In this CancerSmart segment moderated by Max Gomez of CBS, Memorial Sloan Kettering experts discuss how to prevent cancer treatment from taking a toll on sexual health and intimacy.
Men commonly experience changes in sexual and reproductive health during and after cancer treatment. Whether you are facing physical consequences such as erectile dysfunction or emotional effects such as lack of interest in sexual activity, you are not alone.
Experts at Memorial Sloan Kettering Cancer Center are dedicated to supporting men as they adjust to life during and after cancer treatment. Through this challenging time, our men’s sexual and reproductive medicine team can help you cope with the impact of cancer on you and your intimate relationships. We can provide therapies for dealing with the physical side effects and strategies for managing the emotional issues that may arise as a result of treatment.
Common Sexual Health Issues for Men with Cancer
The most common physical problems that men face following cancer treatment include:
- erectile dysfunction, or the inability to achieve or maintain an erection
- premature or delayed ejaculation
- physical deformities, such as curvature of the penis during erection (Peyronie’s disease), which can occur as a result of certain prostate cancer therapies
- fertility problems
- low testosterone levels
Erectile dysfunction is a major consequence of treatments for prostate, bladder, and other cancers. Memorial Sloan Kettering Cancer Center sexual health specialist John Mulhall, MD discusses erectile dysfunction, penile rehabilitation, and the use of PDE5 inhibitors, penile injections, and penile implants to protect and maximize erectile function.
The anxiety surrounding a cancer diagnosis and the fatigue that accompanies treatment can also disturb your hormones and emotions, decreasing your desire for sexual activity. For example, the hormone adrenaline is released when you are worried, stressed, or angry — feelings that people with cancer may experience during various stages of the disease. Unfortunately, adrenaline is also a powerful hormone that prevents an erection from occurring.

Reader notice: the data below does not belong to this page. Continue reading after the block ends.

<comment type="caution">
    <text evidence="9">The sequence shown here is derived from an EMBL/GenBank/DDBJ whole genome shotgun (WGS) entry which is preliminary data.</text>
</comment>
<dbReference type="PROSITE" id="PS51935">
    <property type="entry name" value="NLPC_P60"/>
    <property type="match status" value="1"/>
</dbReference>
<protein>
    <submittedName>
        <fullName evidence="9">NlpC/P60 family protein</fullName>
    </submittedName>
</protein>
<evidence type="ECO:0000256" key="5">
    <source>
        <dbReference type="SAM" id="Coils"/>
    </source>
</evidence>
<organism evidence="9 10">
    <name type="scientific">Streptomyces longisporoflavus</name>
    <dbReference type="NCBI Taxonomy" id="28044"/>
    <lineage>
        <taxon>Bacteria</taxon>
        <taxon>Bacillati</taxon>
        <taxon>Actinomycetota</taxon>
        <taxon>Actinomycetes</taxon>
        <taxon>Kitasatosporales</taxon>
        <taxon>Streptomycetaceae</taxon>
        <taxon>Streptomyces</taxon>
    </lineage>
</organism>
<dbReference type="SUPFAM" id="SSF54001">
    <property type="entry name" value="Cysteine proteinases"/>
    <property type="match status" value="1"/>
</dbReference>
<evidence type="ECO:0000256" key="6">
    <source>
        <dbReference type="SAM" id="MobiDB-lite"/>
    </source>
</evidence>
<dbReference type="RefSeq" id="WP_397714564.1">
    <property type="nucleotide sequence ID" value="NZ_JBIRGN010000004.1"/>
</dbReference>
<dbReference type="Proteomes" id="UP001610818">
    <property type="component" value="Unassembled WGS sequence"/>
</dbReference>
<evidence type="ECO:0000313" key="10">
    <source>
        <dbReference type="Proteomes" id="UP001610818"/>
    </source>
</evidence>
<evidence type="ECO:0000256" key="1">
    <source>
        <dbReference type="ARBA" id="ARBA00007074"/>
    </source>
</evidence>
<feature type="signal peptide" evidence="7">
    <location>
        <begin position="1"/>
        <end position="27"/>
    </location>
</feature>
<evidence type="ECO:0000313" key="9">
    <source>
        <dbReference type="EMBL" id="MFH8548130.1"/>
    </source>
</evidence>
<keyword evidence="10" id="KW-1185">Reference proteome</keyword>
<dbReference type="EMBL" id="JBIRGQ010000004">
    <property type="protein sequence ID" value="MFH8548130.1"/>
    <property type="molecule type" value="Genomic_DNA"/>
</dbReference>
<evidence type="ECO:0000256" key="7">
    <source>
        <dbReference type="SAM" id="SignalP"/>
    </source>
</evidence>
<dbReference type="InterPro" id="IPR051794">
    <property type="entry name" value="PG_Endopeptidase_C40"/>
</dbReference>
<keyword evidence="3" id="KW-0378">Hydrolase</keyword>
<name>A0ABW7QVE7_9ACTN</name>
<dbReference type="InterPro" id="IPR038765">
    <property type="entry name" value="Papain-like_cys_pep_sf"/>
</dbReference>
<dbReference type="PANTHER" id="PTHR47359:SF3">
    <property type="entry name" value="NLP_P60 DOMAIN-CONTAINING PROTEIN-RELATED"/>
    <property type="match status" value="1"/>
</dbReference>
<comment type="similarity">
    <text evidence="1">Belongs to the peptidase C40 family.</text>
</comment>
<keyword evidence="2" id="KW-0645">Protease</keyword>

Some men may also experience a loss of sexual confidence after cancer and its treatment. Restoring this self-assurance is a complex process that involves not only the patient, but his partner as well.
Personalized Sexual Health Resources at Memorial Sloan Kettering
Our men’s sexual and reproductive medicine team includes urologists, nurse practitioners, mental health professionals, social workers, and couples’ therapists who collaborate to provide individualized care for each patient. This group is led by urologist and microsurgeon John Mulhall.
Most men can be successfully treated for cancer-related sexual problems. In fact, our experts have treated men of all ages with various types of cancer.
Your care team will take a multidisciplinary approach to discussing and addressing your physical and emotional concerns related to sexual health. We will also take a full medical history to identify additional risk factors for sexual health problems, such high blood pressure, high cholesterol, and diabetes.
We use this information to develop a personalized treatment plan to help you manage the effects of cancer on your sexual health. Our strategies include:
- medications to treat erectile and ejaculatory dysfunction
- hormone replacement for low testosterone levels
- fertility preservation, including sperm extraction
- postsurgery rehabilitation programs, such as penile rehabilitation after prostate cancer surgery
- counseling for individuals and couples
- suggestions to enhance communication and intimacy with current or future partners
Our male sexual health specialists can provide these and other treatment options to help you overcome any barriers preventing you from achieving a high quality of life when it comes to your sexual health.
If you have sexual or reproductive health concerns related to cancer treatment, take action. Speak with someone on your medical team who can refer you to the Male Sexual Reproductive Medicine Program. You can also contact us directly at 646-422-4359.